During my last visit to Nepal, while exploring the ancient city of Bhaktapur we came across this fascinating art of Thanka and Mandala paintings. The colours, the intricate work on them…will want to you to know more about the paintings. Here’s what I learnt.
The art of Thanka is is highly impressed from Buddhism. A Thanka is painted or embroided Buddhist banner which is hung in a monastery or that is carried by lamas in a religious procession. In Tibetian, ‘Than’ means flat and ‘ka’ means painting. This religion art is used as a meditation as well as a teaching tool which depicts the life of Buddha, describing historical events. Estimated to have origination from Tibet back in 11th Century, these paintings are majorly done by the monks themselves.
The steps in creating a Thanka painting are:
1. Canvas making: Thankas are either created on cotton or silk canvas
2. Sketching: The sketching, which is the next important step of the Thanka painting are done with very specific measurements in drawn grids.
3. Colouring or sketching: This is the most difficult part of the Thanka painting. Mix of colours provide the much required depth and takes weeks to complete
4. Outlining: Indigo and Lac dye are mostly used for outlining over the edges of the colour.
5. And then finally, Gold work: Soft gold is often mixed with glue and water, which is then applied to enhance the look of jewellery drown on the deities.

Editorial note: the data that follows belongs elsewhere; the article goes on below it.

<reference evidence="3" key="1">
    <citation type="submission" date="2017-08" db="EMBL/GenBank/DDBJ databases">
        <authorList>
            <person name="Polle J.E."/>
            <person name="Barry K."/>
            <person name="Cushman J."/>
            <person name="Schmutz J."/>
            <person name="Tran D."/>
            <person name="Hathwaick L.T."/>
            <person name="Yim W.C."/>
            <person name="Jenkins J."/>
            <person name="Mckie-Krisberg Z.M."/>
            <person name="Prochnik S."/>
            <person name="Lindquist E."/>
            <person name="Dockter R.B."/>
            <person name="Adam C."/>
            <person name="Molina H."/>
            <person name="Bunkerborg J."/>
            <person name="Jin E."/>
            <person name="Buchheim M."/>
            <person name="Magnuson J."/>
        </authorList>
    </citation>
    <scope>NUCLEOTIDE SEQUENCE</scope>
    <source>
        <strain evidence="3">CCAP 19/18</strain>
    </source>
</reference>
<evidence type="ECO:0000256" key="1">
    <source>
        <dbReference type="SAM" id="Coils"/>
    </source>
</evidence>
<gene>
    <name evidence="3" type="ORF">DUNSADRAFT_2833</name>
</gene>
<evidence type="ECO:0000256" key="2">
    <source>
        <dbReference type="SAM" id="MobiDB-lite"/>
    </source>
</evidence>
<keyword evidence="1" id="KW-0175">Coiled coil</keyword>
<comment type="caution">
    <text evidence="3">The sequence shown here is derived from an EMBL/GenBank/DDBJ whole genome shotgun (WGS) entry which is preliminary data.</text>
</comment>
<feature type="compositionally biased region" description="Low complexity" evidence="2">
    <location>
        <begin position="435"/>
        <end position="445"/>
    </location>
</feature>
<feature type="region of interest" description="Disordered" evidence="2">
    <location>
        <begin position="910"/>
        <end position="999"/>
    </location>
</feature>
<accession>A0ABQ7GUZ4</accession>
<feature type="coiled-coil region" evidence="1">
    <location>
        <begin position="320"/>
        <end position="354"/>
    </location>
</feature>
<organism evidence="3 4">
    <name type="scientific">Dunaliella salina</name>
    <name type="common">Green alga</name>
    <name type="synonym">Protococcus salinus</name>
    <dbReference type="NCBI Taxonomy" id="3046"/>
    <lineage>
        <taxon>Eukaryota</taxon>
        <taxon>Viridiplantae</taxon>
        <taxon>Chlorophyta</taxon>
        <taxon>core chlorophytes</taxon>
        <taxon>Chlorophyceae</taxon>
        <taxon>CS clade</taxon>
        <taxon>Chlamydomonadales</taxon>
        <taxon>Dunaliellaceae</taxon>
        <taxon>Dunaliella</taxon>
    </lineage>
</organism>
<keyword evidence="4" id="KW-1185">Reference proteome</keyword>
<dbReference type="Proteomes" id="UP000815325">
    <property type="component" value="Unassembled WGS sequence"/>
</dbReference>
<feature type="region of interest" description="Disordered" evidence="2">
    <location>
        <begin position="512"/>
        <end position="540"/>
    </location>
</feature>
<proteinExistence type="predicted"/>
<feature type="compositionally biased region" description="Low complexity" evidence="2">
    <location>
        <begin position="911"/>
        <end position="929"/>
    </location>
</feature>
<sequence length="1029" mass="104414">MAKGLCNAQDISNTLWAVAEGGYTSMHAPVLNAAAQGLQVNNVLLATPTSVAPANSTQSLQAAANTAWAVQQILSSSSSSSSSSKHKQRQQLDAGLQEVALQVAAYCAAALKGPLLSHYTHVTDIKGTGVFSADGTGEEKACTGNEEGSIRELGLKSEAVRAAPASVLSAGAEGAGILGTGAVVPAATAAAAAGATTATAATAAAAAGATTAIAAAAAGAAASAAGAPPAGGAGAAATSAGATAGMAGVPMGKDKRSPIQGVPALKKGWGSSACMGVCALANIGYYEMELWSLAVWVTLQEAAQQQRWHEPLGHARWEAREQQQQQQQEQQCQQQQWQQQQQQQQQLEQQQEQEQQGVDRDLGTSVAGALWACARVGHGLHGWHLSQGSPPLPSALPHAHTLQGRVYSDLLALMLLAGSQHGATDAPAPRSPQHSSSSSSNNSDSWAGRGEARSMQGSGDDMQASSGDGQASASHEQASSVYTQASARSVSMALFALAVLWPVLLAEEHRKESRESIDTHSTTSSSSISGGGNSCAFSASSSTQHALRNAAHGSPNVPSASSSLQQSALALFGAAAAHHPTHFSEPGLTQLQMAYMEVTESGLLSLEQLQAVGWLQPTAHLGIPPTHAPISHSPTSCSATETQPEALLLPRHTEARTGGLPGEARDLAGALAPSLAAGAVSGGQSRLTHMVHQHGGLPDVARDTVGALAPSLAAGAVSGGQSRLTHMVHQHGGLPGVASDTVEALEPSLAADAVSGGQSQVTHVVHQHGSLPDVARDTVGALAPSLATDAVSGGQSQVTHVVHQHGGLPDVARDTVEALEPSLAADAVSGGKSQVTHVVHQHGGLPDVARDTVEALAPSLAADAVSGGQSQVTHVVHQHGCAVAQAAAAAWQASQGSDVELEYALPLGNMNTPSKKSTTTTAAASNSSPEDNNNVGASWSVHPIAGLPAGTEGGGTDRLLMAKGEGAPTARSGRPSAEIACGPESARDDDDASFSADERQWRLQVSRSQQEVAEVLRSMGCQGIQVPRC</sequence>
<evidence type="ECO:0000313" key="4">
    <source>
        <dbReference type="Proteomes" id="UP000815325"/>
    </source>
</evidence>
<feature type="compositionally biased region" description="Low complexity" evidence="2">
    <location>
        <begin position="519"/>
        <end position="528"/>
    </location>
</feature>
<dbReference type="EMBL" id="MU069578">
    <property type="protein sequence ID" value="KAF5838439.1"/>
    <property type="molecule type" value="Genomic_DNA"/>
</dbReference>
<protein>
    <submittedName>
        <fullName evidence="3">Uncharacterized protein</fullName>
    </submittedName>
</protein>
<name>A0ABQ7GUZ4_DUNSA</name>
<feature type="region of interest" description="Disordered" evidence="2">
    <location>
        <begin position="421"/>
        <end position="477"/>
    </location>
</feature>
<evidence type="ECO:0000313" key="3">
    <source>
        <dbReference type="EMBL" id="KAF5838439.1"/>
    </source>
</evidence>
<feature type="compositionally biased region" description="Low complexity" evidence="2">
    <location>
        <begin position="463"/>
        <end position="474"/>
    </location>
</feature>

Mandala is a Sanskrit term, which simply means circle. The Mandala is a graphic representation of the process of meditation. As an image, a mandala may symbolize both the mind and the body of the Buddha. The art of Mandala geometric pattern that represents the cosmos. The essence or purpose of the Mandala is concerned with the process of invocation, the calling in and realization of the spiritual force within the contemplator himself.
The most popular form of this art is the ‘Kalachakra Mandala’, the wheel of time which is made with colourful sands. Traditionally, the Kalachakra initiation is a twelve day initiation by Dalai Lama’s and his holiness and is a closely guarded secret. The destruction of a sand mandala is also highly ceremonial. Once the entire painting is completed by them, the painting is destructed and the sand is collected in a jar which is then wrapped in a silk and released into a river or nature symbolizing world peace.
There are various types of Mandala Paintings. And if you wish to explore more and learn how to do one, I would recommend you one of the oldest school in Bhaktapur – Lama Thanka Centre. Here they will teach you how to draw this intricate art for free and educate you more about the same. If you are interested in buying one and add to your collection, you could do as well.